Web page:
Fair Courts E-lert: SCOTUS Voids Part of FL Death Penalty; Judge Restrepo Confirmed

January 15, 2016

THE SUPREME COURT

Supreme Court Voids Part of Florida’s Death Penalty Law

In Hurst v. Florida issued Tuesday, the U.S. Supreme Court found part of Florida’s capital punishment procedure unconstitutional. Previously, a jury “recommended a death sentence by a 7-to-5 vote” for defendant Timothy Lee Hurst, writes Adam Liptak in The New York Times. “The judge then independently considered the evidence concerning punishment and concluded that Mr. Hurst should be executed.” The Court’s ruling found this practice unconstitutional. “The Sixth Amendment requires a jury, not a judge, to find each fact necessary to impose a sentence of death,” wrote Justice Sonia Sotomayor in the 8-1 decision. “A jury’s mere recommendation is not enough.” Liptak notes that it is “unclear” how the decision will affect the sentences of the 400 people currently on death row in Florida.

JUDICIAL CONDUCT

PA Court Scandal Raises Questions Surrounding Past Cases

An ongoing scandal in Pennsylvania over the exchange of inappropriate and offensive emails by a small number of judges and law enforcement officials is causing litigants “to question whether they received justice in their own brushes with Pennsylvania’s legal system.” In The Philadelphia Inquirer, Jeremy Roebuck and Mark Fazlollah write that in the wake of the scandal and resulting resignations and suspensions, lawyers are filing legal challenges to previous judgments, “argu[ing] that the insensitive correspondence - many of which contain jokes about rape; photos mocking African Americans, Hispanics, and other minorities; and insulting comments about gays, the obese, and the disabled - expose hidden biases and an inappropriate chumminess between the judges and prosecutors who already wield great power over the state’s system of justice.” Mallissa Weaver, whose 2008 sexual harassment claim before the state supreme court was denied, expressed frustration that as she was “complaining about degrading sexual treatment from [her] boss . . . the judges were making the same types of jokes about women.” 

JUDICIAL VACANCIES

After 14-Month Wait, Senate Confirms Judge Restrepo

On Monday, U.S. District Judge Luis Felipe Restrepo was confirmed by the Senate to a seat on the Court of Appeals for the Third Circuit. His nomination had been pending for 14 months. Though Judge Restrepo was confirmed by a sizable margin — the vote was 82 to 6 — Jonathan Tamari writes in The Philadelphia Inquirer that “the year-plus wait for confirmation by the Republican-controlled Senate transformed his nomination into a larger political issue.” The delay drew accusations that the nomination process is being manipulated by the Republican-controlled Senate for partisan reasons unrelated to a judge’s qualifications. “The Republican leadership has subjected Judge Restrepo to totally unnecessary delay, but it’s part of their wholesale obstruction of judicial nominees,” said Sen. Patrick Leahy (D-VT). Restrepo’s appointment fills one of the four vacancies on the Circuit Court. Tamari notes that all of the vacancies are deemed judicial emergencies, “a status based on caseload and the length of the vacancy.”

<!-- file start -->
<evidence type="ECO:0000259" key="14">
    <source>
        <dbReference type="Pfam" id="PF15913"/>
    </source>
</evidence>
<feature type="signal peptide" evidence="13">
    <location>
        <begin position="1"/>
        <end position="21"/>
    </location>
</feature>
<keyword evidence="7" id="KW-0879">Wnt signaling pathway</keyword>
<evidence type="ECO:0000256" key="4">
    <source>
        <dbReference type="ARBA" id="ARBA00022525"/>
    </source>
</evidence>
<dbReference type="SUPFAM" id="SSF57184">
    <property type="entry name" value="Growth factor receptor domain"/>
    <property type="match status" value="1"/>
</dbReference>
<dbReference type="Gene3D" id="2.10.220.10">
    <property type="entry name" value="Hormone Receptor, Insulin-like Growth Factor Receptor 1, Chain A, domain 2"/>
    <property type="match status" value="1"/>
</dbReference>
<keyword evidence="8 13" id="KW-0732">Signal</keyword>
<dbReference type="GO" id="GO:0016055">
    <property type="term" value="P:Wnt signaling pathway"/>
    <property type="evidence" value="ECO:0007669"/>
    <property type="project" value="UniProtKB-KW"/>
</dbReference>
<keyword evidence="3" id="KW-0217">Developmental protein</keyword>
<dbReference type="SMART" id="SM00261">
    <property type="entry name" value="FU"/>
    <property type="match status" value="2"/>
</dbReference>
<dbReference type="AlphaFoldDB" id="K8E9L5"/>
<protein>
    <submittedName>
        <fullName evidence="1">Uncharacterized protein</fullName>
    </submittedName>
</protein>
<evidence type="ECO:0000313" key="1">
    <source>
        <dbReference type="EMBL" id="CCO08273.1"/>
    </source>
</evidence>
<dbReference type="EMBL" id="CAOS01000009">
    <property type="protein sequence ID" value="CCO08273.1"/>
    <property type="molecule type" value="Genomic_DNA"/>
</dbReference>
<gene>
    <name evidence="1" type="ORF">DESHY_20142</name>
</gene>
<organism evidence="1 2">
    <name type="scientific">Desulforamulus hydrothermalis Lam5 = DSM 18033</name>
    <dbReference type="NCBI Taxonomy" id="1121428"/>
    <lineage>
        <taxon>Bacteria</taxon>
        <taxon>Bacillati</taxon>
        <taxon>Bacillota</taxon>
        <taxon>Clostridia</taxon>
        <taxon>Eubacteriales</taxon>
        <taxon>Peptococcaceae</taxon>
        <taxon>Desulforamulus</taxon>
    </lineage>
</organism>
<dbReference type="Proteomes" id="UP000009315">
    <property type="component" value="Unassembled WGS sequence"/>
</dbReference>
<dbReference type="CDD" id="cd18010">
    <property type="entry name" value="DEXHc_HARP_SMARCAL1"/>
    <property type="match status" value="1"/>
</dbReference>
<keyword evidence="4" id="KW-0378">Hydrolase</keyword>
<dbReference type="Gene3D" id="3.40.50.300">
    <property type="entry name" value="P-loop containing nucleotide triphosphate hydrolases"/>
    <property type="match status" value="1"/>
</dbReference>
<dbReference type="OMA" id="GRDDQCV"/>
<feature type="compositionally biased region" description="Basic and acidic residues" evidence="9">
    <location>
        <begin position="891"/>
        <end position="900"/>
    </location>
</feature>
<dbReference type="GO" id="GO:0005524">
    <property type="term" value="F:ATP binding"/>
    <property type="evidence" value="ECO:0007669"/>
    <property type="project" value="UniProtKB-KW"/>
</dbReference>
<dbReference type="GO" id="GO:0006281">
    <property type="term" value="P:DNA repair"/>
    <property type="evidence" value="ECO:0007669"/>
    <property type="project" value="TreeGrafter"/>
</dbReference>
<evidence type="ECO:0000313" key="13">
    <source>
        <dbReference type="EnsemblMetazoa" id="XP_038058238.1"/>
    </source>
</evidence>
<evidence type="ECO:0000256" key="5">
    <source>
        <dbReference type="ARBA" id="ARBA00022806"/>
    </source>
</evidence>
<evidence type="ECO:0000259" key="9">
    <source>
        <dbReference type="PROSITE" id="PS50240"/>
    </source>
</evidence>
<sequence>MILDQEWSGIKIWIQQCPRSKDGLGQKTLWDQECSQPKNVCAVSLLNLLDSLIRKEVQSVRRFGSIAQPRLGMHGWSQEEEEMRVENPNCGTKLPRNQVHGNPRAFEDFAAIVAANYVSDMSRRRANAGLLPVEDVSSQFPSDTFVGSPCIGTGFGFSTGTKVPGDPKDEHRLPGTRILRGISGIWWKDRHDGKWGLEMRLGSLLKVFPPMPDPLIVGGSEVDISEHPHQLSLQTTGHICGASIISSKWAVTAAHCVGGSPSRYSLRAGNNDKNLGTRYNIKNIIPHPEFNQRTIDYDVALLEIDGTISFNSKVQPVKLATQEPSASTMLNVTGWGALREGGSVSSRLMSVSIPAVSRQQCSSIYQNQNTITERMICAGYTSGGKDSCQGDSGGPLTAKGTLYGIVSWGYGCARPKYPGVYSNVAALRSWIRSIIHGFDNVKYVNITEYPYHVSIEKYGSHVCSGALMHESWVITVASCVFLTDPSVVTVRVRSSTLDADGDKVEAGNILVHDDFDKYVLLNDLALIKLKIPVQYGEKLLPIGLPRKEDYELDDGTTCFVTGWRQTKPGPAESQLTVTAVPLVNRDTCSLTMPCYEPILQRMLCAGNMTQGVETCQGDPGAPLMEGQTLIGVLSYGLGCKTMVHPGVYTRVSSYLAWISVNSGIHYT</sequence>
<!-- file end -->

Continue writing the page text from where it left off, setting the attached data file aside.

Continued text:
STATE JUDICIAL SELECTION

South Carolina Legislature to Decide Next Chief Justice

The question of who will be the next chief justice of the South Carolina Supreme Court is “looming over legislators” as they reconvene this week, writes Cynthia Roldan in The Post and Courier. When current Chief Justice Costa Pleicones retires at the end of 2016 the next most senior justice, Donald Beatty — the only African-American justice — would traditionally become chief. However, “[c]onservative Republicans are calling for a change, unhappy with some of the court’s recent rulings,” writes Roldan. “There’s a feeling in the Republican Caucus that we would like a judge to lead the judiciary who is more conservative, who is more concerned with making sure that the court stays within the bounds of that third branch of government and less interested in second-guessing public policy as put forth by the General Assembly,” said House Majority Leader Bruce Bannister (R). Minority Leader Todd Rutherford (D) disagreed, saying “the premise that Beatty is a liberal justice is ‘so ridiculous’” and that “none of those concerns were raised” with the previous two chiefs.